Jordan Kirk and Christopher van Ginhoven Rey




 Under the Skin. Directed by Jonathan Glazer. Written by Walter Campbell and Jonathan Glazer.

Based on a novel by Michael Faber. With Scarlett Johansson. 2014. 108 minutes. 



What distinguishes the alien in Glazer's Under the Skin is the fact that she is a criminal. Not a mindless force of destruction, nor the sworn enemy of mankind, but a criminal like any other. She moves among men, lures them into her van, murders them. This is what is horrific about Glazer's vision, that crime is not the sole property of humans, that other beings in the universe can be guilty before the law.

But the figure of the murderous alien is disturbing not only because it calls into question our exclusive hold on the ability to murder. Its violence unsettles us because it has nothing whatsoever to do with the apocalypse. Instead of a catastrophic end to the human race or planet, here there is nothing but the day-to-day work of a common serial killer. Destruction is not postponed into a comforting future––the end of time––in which finally no one would have to undergo it. The scourge is already here, extracted from the fantasy of something yet to come.

Like the four horsemen, this alien is a kind of sign. But in this scenario the sign has been transformed. It can have no prophetic function in the absence of a future. What remains when the prophetic dimension is evacuated is a sign that refers simply to itself. Not a prefiguration of apocalypse, the murderous alien incarnates the destruction wrought by figuration itself. This is why she preserves only the skins of her eviscerated victims. Her crime is representation: she murders exactly as the image kills the thing, the copy the original, the fantasy the reality.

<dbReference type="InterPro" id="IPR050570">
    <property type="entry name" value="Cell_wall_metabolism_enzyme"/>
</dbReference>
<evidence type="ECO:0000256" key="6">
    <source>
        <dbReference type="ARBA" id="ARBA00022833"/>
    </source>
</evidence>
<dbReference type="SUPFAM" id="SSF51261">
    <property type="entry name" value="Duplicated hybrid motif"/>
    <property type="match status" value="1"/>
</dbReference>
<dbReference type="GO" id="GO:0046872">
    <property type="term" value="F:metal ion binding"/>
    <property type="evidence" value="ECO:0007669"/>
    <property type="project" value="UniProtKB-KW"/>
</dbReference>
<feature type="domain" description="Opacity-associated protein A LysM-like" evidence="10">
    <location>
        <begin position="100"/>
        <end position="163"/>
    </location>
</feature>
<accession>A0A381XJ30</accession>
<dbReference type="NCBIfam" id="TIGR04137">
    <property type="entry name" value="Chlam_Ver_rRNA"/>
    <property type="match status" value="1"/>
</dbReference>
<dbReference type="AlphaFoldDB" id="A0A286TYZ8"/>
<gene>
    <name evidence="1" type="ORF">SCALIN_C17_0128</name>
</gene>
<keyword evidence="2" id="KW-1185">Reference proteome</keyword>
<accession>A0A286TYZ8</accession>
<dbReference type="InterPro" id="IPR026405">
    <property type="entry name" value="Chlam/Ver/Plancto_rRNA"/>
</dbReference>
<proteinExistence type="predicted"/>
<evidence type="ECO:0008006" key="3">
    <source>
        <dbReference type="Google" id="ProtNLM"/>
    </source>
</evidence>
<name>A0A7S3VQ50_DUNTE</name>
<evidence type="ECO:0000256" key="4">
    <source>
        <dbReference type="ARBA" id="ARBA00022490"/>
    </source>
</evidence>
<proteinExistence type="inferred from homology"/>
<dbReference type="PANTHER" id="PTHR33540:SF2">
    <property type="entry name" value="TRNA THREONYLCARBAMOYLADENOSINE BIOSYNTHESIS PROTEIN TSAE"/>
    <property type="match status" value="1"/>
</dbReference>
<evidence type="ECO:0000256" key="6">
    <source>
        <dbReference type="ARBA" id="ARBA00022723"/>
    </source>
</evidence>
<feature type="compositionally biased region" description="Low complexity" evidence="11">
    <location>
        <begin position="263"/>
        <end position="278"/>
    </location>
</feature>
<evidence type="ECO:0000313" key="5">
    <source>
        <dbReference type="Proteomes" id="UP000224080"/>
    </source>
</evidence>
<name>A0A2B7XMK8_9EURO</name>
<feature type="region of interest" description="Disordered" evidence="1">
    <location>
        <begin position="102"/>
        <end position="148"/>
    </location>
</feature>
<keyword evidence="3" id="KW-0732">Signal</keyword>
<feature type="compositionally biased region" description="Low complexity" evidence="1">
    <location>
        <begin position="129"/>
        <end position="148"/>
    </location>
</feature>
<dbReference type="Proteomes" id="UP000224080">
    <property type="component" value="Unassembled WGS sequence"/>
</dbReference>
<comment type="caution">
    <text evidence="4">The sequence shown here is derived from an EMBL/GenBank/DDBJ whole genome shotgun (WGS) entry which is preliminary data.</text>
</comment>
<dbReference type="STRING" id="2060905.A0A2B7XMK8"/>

Little difference if it is the Last Judgment, a nuclear holocaust, or some calamity brought on by global warming: we live in anticipation of our end. At the same time, we have surrendered to a never-ending labor of representation: Google Earth, biometrics, food porn. The two might not be unrelated. It could be that we project into the future the destruction that our compulsion to represent is already wreaking. In which case the apocalypse would be nothing more than a historicization of the crime of representation. The death of reality at the hands of each of its images appears to us, magnified and distorted, as a catastrophe that brings time to an end.


In presenting the alien as a criminal, by contrast, this movie refuses to historicize the crime of representation. Instead, the crime appears as what it is. This scenario is not historical but mythical. Its truth is what the fabled primitive is always trying to explain to us: that the image will steal your soul.

But in the final sequence the alien, her human skin removed and her true form revealed, is burned alive. The embodiment of the criminal dimension of representation is obliterated, along with mythical thinking itself. This is history ridding itself of its age-old antagonist. Though it is about nothing else than the crime at the heart of the image, in the end the movie cannot stop itself from repressing the truth that it has disclosed. This should come as no surprise, since as a series of images it too is guilty of this crime.

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